In her 50 years working for Bassett Furniture, Becky Fulcher has seen the transition from Western Union teletype machines to computers.
“I had an old-timey Western Union machine,” Fulcher said. “We typed on that thing and it was like beating it to death. Before computers, there was a lot of detailed paperwork that you had to learn.”
Fulcher, 69, has learned it all, and is still taking on new challenges.
“I started out here in 1963,” she said. “I started in filing. Well Lord, back in those days, we had sales reps all over the U.S. You’d learn all the sales reps because they came in for (High Point, N.C.) market. I learned about suites ... everything has a piece number, everything had a suite number, and I had to learn about all that stuff.”
Fulcher applied for a job at Bassett Furniture when she was 19, shortly after she graduated from high school.
“My daddy worked on the police force. He kept saying, ‘Becky, go in and put in an application.’ I kept putting it off because all my friends worked at Stanley,” she laughed.
When Fulcher started work as a filing clerk in the Bassett Furniture office building, Doug Bassett was president of the company, she said.
“He was one tough man, and I mean tough,” Fulcher said. “There was no funny business about him; you had better be working when he came through. I could tell when he was on the second floor because everybody got quiet.”
Fulcher also remembers frequently seeing Bassett Furniture founder John D. Bassett.
“He would ride his Cadillac into town and see what was going on, see what everybody was doing,” she said. “If you were outside, you had to have a good excuse for being outside this office building.”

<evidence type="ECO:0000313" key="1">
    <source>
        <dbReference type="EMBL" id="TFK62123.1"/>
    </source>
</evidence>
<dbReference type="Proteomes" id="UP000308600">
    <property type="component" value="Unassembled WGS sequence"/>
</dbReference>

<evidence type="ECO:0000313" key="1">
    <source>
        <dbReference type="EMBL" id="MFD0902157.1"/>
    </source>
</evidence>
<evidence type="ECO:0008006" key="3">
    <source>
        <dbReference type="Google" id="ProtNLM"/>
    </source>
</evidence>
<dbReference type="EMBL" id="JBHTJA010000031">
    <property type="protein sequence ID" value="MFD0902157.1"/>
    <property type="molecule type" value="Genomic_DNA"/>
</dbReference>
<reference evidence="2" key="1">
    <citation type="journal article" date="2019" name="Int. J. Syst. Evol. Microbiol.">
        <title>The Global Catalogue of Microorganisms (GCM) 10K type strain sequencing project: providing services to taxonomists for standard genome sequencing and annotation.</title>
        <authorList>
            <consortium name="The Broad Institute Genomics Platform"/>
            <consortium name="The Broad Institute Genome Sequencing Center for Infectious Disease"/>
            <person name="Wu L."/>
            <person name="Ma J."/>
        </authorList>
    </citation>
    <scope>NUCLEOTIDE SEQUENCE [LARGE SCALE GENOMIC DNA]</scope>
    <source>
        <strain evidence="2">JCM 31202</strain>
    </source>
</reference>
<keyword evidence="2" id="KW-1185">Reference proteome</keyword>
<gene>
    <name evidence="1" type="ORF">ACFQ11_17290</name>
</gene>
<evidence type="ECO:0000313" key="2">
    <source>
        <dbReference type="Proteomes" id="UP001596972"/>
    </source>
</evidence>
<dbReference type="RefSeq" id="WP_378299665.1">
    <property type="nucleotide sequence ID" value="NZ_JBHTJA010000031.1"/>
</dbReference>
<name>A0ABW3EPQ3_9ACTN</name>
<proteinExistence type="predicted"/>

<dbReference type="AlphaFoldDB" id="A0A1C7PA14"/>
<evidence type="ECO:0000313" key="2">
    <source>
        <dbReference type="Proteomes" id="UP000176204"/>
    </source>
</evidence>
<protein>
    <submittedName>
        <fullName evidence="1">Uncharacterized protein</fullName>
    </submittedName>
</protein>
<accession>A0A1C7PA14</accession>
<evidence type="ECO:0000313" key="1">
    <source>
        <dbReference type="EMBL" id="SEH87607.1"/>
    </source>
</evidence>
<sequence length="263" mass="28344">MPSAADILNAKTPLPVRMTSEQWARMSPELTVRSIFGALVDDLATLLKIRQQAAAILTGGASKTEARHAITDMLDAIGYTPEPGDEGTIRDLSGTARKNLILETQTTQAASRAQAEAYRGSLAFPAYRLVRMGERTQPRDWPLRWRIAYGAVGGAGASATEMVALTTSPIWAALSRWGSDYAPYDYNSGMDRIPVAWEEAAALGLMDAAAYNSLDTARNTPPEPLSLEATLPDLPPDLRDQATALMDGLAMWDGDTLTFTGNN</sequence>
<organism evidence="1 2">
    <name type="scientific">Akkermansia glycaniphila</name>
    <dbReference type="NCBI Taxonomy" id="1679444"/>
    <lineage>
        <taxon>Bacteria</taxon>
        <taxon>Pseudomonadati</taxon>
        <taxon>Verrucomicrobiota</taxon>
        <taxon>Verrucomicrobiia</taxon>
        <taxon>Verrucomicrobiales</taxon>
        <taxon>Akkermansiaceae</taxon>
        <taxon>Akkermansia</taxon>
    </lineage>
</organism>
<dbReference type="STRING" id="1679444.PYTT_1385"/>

The work wasn’t always easy, and Fulcher frequently found herself in the role of the guinea pig for new technology.
“I had to learn how to run the first fax machine,” she said, and she also learned how to operate a Telex machine, which sent text-based messages along a telephone network to sales reps in the field.
“For a while, I even had to run Xerox machines,” she said. “Remember the ones in ‘9 to 5’ that Dolly Parton had to run? That was the dirtiest job. You had to put toner in that machine every day and stir it up. It would go up your nose and on your clothes. Now the copiers are cleaner than they were when I started out.”
Years ago, when an employee was out sick, Fulcher said, she would be asked to fill out rush orders for furniture. She didn’t know how to do rush orders, so she pulled a few old ones from the filing cabinet and taught herself.
However, it wasn’t always easy to learn the new systems, she said, particularly when she didn’t know the lingo. One time, while filling out a rush order, she asked why the company was sending a customer a free ashtray. It was explained to her that “free astray” meant an order was unloaded at the wrong destination and is being re-sent free of charge.
“I’ve had to learn a lot of stuff I didn’t know about the hard way,” Fulcher said. “I just had to pick it up on my own.”
A little over 10 years ago, Fulcher said, she moved to the mail room, where she had to learn the ins-and-outs of packing, mailing and foreign and domestic postal rates. Just a few years ago, she said, as Bassett Furniture began using ground shipping more frequently in the mail room, she was tasked with learning the idiosyncracies of another new service.
“When they gave me UPS and FedEx,” she said, “I thought, here we go again, learning something new.”
Fulcher said she often is asked when she’s going to retire.
“I say, as long as they let me stay, I’m just going to stay on,” she said. “I’ve made a lot of good friends here. I’ve enjoyed myself.”